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close this bookWhere There Is No Dentist (Hesperian; 1983; 210 pages)
View the documentPREFACE
View the documentTHANKS
View the documentINTRODUCTION
Open this folder and view contentsPART ONE: LEARNING AND TEACHING ABOUT TEETH AND GUMS
close this folderPART TWO: TREATING DENTAL PROBLEMS
View the documentChapter 6: Examination and Diagnosis
View the documentChapter 7: Treating Some Common Problems
View the documentChapter 8: Scaling Teeth
View the documentChapter 9: Injecting Inside the Mouth
View the documentChapter 10: Cement Fillings
View the documentChapter 11: Taking Out a Tooth
Open this folder and view contentsREFERENCE PAGES
View the documentVOCABULARY
View the documentOTHER BOOKS FROM THE HESPERIAN FOUNDATION
View the documentBACK COVER
 

Chapter 6: Examination and Diagnosis

Whenever you do an examination, remember to examine the mouth.

You can prevent much suffering and serious sickness when you notice and treat problems early. Whenever you hold a health clinic, try to find out how healthy each person’s mouth is.

Ask if she is having a problem now, or has had a problem recently.

Always write down what you find out, so you remember what treatment that person needs.


When you look inside someone’s mouth, ask yourself three questions.

1. Are the teeth healthy? Look for:

2. Are the gums healthy?

Look at page What makes the gums feel sore and compare the pictures of healthy and unhealthy gums. Unhealthy gums often are red and they bleed when you touch them.

A bubble on the gums below the tooth is a clear sign that the person has an abscess. The abscess may be from the tooth, or it may be from the gums. To decide, look carefully at both the tooth and the gum around it.


GUM BUBBLE

A bubble beside a healthy tooth is a sign of infected gums. Scale the tooth carefully. See Chapter 8.

A bubble beside a decayed tooth is a sign of a tooth abscess.

A sore on the gums from a badly decayed tooth appears when a gum bubble breaks open and lets out the pus from inside.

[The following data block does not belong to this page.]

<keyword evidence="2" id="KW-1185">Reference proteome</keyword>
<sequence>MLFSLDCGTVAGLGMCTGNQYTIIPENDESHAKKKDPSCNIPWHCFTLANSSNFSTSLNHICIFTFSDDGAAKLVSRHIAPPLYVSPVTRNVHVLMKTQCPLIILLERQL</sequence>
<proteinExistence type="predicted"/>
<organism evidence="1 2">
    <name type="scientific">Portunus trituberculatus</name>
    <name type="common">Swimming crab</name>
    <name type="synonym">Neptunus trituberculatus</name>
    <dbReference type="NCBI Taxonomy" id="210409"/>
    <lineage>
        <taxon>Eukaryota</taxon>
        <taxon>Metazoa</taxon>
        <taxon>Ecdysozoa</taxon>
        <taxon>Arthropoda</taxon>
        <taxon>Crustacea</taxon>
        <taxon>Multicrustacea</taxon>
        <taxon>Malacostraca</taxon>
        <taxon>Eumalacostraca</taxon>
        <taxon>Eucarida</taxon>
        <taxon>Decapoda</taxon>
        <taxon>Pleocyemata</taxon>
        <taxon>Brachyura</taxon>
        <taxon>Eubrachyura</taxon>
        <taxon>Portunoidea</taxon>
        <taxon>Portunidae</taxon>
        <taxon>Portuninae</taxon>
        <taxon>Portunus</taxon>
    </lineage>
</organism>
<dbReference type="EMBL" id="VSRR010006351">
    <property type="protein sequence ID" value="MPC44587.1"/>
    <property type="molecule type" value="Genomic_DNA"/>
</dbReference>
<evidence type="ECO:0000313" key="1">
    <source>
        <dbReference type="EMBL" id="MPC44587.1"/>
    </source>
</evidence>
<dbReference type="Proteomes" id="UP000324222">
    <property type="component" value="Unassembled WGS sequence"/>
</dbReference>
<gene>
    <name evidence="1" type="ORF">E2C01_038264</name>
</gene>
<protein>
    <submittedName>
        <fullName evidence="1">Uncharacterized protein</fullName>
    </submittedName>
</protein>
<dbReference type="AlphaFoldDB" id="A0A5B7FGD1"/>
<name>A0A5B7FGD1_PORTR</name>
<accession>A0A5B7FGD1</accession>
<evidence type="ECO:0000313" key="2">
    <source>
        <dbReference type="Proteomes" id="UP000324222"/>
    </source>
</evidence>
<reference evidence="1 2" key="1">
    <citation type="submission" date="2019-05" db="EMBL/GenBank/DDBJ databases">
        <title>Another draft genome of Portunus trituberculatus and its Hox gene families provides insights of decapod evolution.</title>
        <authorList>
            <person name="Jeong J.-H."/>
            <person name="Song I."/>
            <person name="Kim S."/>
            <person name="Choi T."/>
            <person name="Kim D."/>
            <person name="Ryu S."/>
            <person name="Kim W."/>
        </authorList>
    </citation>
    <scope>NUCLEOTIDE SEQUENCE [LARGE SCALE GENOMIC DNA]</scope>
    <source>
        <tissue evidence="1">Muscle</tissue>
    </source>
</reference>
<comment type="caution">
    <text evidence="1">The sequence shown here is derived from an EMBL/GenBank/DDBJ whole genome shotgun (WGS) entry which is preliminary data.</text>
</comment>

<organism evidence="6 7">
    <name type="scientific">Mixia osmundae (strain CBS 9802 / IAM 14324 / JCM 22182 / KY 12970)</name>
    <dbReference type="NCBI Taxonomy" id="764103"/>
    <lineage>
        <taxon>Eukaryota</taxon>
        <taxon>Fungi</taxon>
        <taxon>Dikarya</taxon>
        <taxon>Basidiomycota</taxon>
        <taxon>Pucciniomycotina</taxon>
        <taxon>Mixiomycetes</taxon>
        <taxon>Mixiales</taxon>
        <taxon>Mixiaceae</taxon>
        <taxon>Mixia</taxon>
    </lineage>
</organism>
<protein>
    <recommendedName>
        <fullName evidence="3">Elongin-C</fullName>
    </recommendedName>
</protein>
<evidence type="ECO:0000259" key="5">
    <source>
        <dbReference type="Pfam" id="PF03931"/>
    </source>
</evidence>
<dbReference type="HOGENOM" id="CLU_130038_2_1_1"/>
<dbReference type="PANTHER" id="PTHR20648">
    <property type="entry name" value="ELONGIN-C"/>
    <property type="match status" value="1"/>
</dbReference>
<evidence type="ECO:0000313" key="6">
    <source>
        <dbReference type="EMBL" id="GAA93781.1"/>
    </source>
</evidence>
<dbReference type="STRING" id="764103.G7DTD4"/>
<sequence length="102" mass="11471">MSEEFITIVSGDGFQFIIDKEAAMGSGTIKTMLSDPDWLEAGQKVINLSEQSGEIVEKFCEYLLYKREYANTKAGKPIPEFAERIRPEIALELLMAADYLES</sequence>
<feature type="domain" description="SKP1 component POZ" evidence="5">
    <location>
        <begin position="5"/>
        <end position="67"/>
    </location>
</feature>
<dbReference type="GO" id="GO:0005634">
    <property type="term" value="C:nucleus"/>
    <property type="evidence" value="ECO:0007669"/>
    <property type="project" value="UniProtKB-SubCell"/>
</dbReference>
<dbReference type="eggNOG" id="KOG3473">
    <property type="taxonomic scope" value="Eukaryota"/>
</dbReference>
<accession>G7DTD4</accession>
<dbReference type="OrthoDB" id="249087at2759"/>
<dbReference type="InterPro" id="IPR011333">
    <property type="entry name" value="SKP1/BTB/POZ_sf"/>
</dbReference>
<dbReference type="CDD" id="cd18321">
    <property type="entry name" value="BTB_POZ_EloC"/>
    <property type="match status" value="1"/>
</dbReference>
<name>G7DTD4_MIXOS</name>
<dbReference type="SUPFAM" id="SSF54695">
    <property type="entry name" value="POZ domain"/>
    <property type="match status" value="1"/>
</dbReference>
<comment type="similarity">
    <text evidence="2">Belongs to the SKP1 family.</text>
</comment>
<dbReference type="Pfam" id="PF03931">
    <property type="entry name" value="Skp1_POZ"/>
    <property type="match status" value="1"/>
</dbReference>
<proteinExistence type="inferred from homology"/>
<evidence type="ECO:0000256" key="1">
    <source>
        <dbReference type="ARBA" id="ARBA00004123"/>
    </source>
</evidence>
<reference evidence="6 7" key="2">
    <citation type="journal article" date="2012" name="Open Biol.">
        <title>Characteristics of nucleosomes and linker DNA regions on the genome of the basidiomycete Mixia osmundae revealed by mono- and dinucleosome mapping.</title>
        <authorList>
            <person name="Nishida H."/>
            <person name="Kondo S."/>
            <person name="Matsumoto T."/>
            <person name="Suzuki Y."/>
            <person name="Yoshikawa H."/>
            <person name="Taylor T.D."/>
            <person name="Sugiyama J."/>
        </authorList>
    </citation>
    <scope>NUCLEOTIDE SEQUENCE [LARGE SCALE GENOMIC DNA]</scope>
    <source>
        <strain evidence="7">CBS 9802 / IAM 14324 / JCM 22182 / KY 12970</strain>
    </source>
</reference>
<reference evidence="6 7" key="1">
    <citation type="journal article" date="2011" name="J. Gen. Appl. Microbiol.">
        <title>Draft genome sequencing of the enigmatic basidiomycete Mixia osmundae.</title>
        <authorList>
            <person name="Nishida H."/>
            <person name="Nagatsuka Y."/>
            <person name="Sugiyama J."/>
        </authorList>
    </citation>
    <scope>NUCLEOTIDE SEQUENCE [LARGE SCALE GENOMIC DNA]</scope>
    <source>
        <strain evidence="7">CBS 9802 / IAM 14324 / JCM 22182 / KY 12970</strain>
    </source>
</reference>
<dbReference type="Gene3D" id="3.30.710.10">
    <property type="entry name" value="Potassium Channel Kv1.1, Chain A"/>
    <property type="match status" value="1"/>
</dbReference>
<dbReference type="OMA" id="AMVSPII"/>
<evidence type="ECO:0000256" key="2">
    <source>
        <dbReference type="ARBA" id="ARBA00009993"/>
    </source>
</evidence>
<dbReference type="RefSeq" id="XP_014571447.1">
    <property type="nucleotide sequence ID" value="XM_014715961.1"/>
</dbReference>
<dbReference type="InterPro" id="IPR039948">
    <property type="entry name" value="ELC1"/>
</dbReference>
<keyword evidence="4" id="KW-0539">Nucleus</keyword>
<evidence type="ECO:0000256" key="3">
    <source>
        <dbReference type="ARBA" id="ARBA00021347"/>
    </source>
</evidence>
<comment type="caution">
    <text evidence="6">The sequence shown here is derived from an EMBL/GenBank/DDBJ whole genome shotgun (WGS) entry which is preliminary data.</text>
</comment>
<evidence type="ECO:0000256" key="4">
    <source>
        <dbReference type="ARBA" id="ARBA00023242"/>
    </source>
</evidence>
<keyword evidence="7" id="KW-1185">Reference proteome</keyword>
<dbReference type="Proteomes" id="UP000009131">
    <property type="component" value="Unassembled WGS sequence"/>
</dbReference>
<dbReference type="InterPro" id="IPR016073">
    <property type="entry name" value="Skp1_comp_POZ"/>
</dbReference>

3. Are there any sores?

Look for sores under the smooth skin on the inside of the lips and cheeks. Look also under the tongue and along its sides.


Figure
1. A sore on the gums may be from an infected tooth.


Figure
2. Sores on the inside of the lip or cheek may be from a virus.


Figure
3. Sores on the lips or tongue may be cancer.

After your examination, tell the person what you have found. If you notice a problem starting, explain what to do to prevent it from getting worse. If there are no problems and the mouth is healthy, congratulate the person.

Share your knowledge - explain things to people. Help them learn how they can prevent and even manage their own problems with their teeth.

WHERE TO EXAMINE

Examine people in a light and bright place. It is dark inside a person’s mouth, so you need light to see the teeth and gums.

Use the sun. Examine outside, or inside a room facing the window. With sunlight alone, you will be able to see most places in the mouth well enough. If you cannot, set up a lamp or have someone hold a lamp for you. Reflect the light off a small mouth mirror onto the tooth or gum.

If you have a low chair, lift up the person’s chin so that you do not have to bend over as far when you look into the mouth. An even better way is to have the person sit on some books. The person’s head can lean back on a piece of cloth.

Use an old chair with a strong back.

Attach two flat sticks to the chair. Then tie a strip of clean cloth to the sticks. Tie it strong enough to support the head, but loose enough to let the head lean back.

THE INSTRUMENTS YOU NEED

Three instruments are really enough:


1. A wooden tongue blade to hold back the cheek, lips, and tongue.


2. A small mirror to let you look more closely at a tooth and the gums around it.


3. A sharp probe to feel for cavities and to check for tartar under the gum.


If you have many people to examine, it is helpful to have more than one of each instrument. But be sure they are clean.

Dirty instruments easily can pass infection from one person to another. After you finish an examination, clean your instruments in soap and water and then leave them in a germ-killing solution.

A GOOD DIAGNOSIS

You are making a diagnosis when you decide what a person’s problem is and what is causing it. To do this, you need information. You need to make a careful examination to make a good diagnosis.

Learn all you can about the person’s problem:

1. Ask questions about the problem.
2. Look at the person’s face. Think about the person’s age.
3. Examine the mouth more carefully than before.
4. Touch the place that is sore.

1. Ask the person about the problem.

Give a sick person a chance to describe how he is feeling.